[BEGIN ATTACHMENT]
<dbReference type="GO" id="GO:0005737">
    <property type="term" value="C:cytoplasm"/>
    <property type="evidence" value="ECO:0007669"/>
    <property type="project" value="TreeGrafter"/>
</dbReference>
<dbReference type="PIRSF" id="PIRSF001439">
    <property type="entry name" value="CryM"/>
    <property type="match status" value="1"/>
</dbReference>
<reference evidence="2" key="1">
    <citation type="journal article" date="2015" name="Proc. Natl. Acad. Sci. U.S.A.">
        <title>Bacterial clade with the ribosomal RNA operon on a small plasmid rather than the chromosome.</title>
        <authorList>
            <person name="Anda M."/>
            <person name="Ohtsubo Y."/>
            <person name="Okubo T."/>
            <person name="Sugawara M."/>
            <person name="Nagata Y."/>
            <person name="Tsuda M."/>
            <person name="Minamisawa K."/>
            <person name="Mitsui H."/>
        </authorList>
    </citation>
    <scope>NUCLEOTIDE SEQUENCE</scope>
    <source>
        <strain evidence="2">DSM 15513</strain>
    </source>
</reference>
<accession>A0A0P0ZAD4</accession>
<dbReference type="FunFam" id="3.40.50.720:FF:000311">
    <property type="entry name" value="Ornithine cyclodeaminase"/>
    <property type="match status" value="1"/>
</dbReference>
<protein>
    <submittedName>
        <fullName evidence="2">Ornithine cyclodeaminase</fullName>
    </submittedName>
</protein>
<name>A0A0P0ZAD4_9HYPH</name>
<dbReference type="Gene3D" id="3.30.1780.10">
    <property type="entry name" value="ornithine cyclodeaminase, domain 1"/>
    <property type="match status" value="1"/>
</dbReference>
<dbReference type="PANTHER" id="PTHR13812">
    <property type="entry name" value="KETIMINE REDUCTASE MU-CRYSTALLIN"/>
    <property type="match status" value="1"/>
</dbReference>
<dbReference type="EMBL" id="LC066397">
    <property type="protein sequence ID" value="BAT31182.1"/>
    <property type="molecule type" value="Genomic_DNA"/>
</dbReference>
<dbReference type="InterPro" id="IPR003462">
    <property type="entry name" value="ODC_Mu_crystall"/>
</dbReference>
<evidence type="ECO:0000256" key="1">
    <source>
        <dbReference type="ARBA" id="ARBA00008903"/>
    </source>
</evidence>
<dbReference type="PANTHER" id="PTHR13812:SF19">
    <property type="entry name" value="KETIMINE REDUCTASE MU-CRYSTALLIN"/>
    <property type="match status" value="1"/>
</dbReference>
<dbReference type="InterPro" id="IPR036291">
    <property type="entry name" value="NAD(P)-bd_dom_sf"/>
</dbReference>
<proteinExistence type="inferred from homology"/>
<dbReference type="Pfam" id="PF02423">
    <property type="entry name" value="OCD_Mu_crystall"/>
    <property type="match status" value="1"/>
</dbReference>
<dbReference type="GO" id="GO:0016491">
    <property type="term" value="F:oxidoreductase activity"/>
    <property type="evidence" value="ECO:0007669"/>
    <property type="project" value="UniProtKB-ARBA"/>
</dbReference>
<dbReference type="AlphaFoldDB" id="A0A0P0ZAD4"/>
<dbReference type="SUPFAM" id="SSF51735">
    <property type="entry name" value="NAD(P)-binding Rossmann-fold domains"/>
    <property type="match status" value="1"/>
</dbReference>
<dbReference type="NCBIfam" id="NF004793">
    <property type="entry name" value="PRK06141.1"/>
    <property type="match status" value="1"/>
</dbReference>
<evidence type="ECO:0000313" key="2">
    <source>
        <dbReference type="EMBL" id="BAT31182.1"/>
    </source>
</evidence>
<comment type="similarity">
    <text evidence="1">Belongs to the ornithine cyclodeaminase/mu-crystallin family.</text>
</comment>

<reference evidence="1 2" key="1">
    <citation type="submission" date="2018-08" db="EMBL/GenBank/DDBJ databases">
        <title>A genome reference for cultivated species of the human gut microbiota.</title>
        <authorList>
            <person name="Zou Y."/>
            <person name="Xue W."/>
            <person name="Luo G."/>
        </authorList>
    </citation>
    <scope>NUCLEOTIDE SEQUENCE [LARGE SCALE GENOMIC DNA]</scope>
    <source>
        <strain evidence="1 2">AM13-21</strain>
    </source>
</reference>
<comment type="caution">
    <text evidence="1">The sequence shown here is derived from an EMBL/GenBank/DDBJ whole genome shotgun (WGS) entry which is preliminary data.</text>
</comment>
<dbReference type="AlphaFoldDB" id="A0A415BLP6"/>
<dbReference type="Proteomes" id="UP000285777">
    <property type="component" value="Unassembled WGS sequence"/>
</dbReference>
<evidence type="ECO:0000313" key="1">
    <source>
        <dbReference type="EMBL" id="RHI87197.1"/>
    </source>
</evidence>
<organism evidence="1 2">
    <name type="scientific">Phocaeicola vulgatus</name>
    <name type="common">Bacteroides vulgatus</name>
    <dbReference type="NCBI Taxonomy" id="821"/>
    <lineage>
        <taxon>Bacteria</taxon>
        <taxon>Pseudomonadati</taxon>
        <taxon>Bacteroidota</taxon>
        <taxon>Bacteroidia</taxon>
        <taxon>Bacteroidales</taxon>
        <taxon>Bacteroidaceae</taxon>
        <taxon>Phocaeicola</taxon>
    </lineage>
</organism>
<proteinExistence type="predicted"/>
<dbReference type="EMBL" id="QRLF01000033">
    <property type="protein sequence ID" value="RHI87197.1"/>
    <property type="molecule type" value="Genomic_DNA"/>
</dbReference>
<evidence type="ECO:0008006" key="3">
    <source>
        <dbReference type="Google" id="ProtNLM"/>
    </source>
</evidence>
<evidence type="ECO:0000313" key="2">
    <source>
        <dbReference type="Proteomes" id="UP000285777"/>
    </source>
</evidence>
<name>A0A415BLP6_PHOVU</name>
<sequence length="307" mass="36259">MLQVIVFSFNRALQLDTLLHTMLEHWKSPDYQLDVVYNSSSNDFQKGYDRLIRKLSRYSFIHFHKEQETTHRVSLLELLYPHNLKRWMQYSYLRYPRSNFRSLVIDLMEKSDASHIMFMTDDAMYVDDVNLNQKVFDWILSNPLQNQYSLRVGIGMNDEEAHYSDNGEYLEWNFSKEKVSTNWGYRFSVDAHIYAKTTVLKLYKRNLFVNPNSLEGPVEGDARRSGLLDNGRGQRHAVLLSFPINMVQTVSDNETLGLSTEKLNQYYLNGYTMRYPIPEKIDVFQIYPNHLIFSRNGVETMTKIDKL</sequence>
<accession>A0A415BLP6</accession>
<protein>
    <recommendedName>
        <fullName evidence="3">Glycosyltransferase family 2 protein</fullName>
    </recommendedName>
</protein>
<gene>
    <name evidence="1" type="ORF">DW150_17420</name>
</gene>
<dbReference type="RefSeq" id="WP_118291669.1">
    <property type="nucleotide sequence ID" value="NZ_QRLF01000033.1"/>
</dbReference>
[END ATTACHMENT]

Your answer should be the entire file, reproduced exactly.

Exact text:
<dbReference type="GO" id="GO:0005737">
    <property type="term" value="C:cytoplasm"/>
    <property type="evidence" value="ECO:0007669"/>
    <property type="project" value="TreeGrafter"/>
</dbReference>
<dbReference type="PIRSF" id="PIRSF001439">
    <property type="entry name" value="CryM"/>
    <property type="match status" value="1"/>
</dbReference>
<reference evidence="2" key="1">
    <citation type="journal article" date="2015" name="Proc. Natl. Acad. Sci. U.S.A.">
        <title>Bacterial clade with the ribosomal RNA operon on a small plasmid rather than the chromosome.</title>
        <authorList>
            <person name="Anda M."/>
            <person name="Ohtsubo Y."/>
            <person name="Okubo T."/>
            <person name="Sugawara M."/>
            <person name="Nagata Y."/>
            <person name="Tsuda M."/>
            <person name="Minamisawa K."/>
            <person name="Mitsui H."/>
        </authorList>
    </citation>
    <scope>NUCLEOTIDE SEQUENCE</scope>
    <source>
        <strain evidence="2">DSM 15513</strain>
    </source>
</reference>
<accession>A0A0P0ZAD4</accession>
<dbReference type="FunFam" id="3.40.50.720:FF:000311">
    <property type="entry name" value="Ornithine cyclodeaminase"/>
    <property type="match status" value="1"/>
</dbReference>
<protein>
    <submittedName>
        <fullName evidence="2">Ornithine cyclodeaminase</fullName>
    </submittedName>
</protein>
<name>A0A0P0ZAD4_9HYPH</name>
<dbReference type="Gene3D" id="3.30.1780.10">
    <property type="entry name" value="ornithine cyclodeaminase, domain 1"/>
    <property type="match status" value="1"/>
</dbReference>
<dbReference type="PANTHER" id="PTHR13812">
    <property type="entry name" value="KETIMINE REDUCTASE MU-CRYSTALLIN"/>
    <property type="match status" value="1"/>
</dbReference>
<dbReference type="EMBL" id="LC066397">
    <property type="protein sequence ID" value="BAT31182.1"/>
    <property type="molecule type" value="Genomic_DNA"/>
</dbReference>
<dbReference type="InterPro" id="IPR003462">
    <property type="entry name" value="ODC_Mu_crystall"/>
</dbReference>
<evidence type="ECO:0000256" key="1">
    <source>
        <dbReference type="ARBA" id="ARBA00008903"/>
    </source>
</evidence>
<dbReference type="PANTHER" id="PTHR13812:SF19">
    <property type="entry name" value="KETIMINE REDUCTASE MU-CRYSTALLIN"/>
    <property type="match status" value="1"/>
</dbReference>
<dbReference type="InterPro" id="IPR036291">
    <property type="entry name" value="NAD(P)-bd_dom_sf"/>
</dbReference>
<proteinExistence type="inferred from homology"/>
<dbReference type="Pfam" id="PF02423">
    <property type="entry name" value="OCD_Mu_crystall"/>
    <property type="match status" value="1"/>
</dbReference>
<dbReference type="GO" id="GO:0016491">
    <property type="term" value="F:oxidoreductase activity"/>
    <property type="evidence" value="ECO:0007669"/>
    <property type="project" value="UniProtKB-ARBA"/>
</dbReference>
<dbReference type="AlphaFoldDB" id="A0A0P0ZAD4"/>
<dbReference type="SUPFAM" id="SSF51735">
    <property type="entry name" value="NAD(P)-binding Rossmann-fold domains"/>
    <property type="match status" value="1"/>
</dbReference>
<dbReference type="NCBIfam" id="NF004793">
    <property type="entry name" value="PRK06141.1"/>
    <property type="match status" value="1"/>
</dbReference>
<evidence type="ECO:0000313" key="2">
    <source>
        <dbReference type="EMBL" id="BAT31182.1"/>
    </source>
</evidence>
<comment type="similarity">
    <text evidence="1">Belongs to the ornithine cyclodeaminase/mu-crystallin family.</text>
</comment>

<reference evidence="1 2" key="1">
    <citation type="submission" date="2018-08" db="EMBL/GenBank/DDBJ databases">
        <title>A genome reference for cultivated species of the human gut microbiota.</title>
        <authorList>
            <person name="Zou Y."/>
            <person name="Xue W."/>
            <person name="Luo G."/>
        </authorList>
    </citation>
    <scope>NUCLEOTIDE SEQUENCE [LARGE SCALE GENOMIC DNA]</scope>
    <source>
        <strain evidence="1 2">AM13-21</strain>
    </source>
</reference>
<comment type="caution">
    <text evidence="1">The sequence shown here is derived from an EMBL/GenBank/DDBJ whole genome shotgun (WGS) entry which is preliminary data.</text>
</comment>
<dbReference type="AlphaFoldDB" id="A0A415BLP6"/>
<dbReference type="Proteomes" id="UP000285777">
    <property type="component" value="Unassembled WGS sequence"/>
</dbReference>
<evidence type="ECO:0000313" key="1">
    <source>
        <dbReference type="EMBL" id="RHI87197.1"/>
    </source>
</evidence>
<organism evidence="1 2">
    <name type="scientific">Phocaeicola vulgatus</name>
    <name type="common">Bacteroides vulgatus</name>
    <dbReference type="NCBI Taxonomy" id="821"/>
    <lineage>
        <taxon>Bacteria</taxon>
        <taxon>Pseudomonadati</taxon>
        <taxon>Bacteroidota</taxon>
        <taxon>Bacteroidia</taxon>
        <taxon>Bacteroidales</taxon>
        <taxon>Bacteroidaceae</taxon>
        <taxon>Phocaeicola</taxon>
    </lineage>
</organism>
<proteinExistence type="predicted"/>
<dbReference type="EMBL" id="QRLF01000033">
    <property type="protein sequence ID" value="RHI87197.1"/>
    <property type="molecule type" value="Genomic_DNA"/>
</dbReference>
<evidence type="ECO:0008006" key="3">
    <source>
        <dbReference type="Google" id="ProtNLM"/>
    </source>
</evidence>
<evidence type="ECO:0000313" key="2">
    <source>
        <dbReference type="Proteomes" id="UP000285777"/>
    </source>
</evidence>
<name>A0A415BLP6_PHOVU</name>
<sequence length="307" mass="36259">MLQVIVFSFNRALQLDTLLHTMLEHWKSPDYQLDVVYNSSSNDFQKGYDRLIRKLSRYSFIHFHKEQETTHRVSLLELLYPHNLKRWMQYSYLRYPRSNFRSLVIDLMEKSDASHIMFMTDDAMYVDDVNLNQKVFDWILSNPLQNQYSLRVGIGMNDEEAHYSDNGEYLEWNFSKEKVSTNWGYRFSVDAHIYAKTTVLKLYKRNLFVNPNSLEGPVEGDARRSGLLDNGRGQRHAVLLSFPINMVQTVSDNETLGLSTEKLNQYYLNGYTMRYPIPEKIDVFQIYPNHLIFSRNGVETMTKIDKL</sequence>
<accession>A0A415BLP6</accession>
<protein>
    <recommendedName>
        <fullName evidence="3">Glycosyltransferase family 2 protein</fullName>
    </recommendedName>
</protein>
<gene>
    <name evidence="1" type="ORF">DW150_17420</name>
</gene>
<dbReference type="RefSeq" id="WP_118291669.1">
    <property type="nucleotide sequence ID" value="NZ_QRLF01000033.1"/>
</dbReference>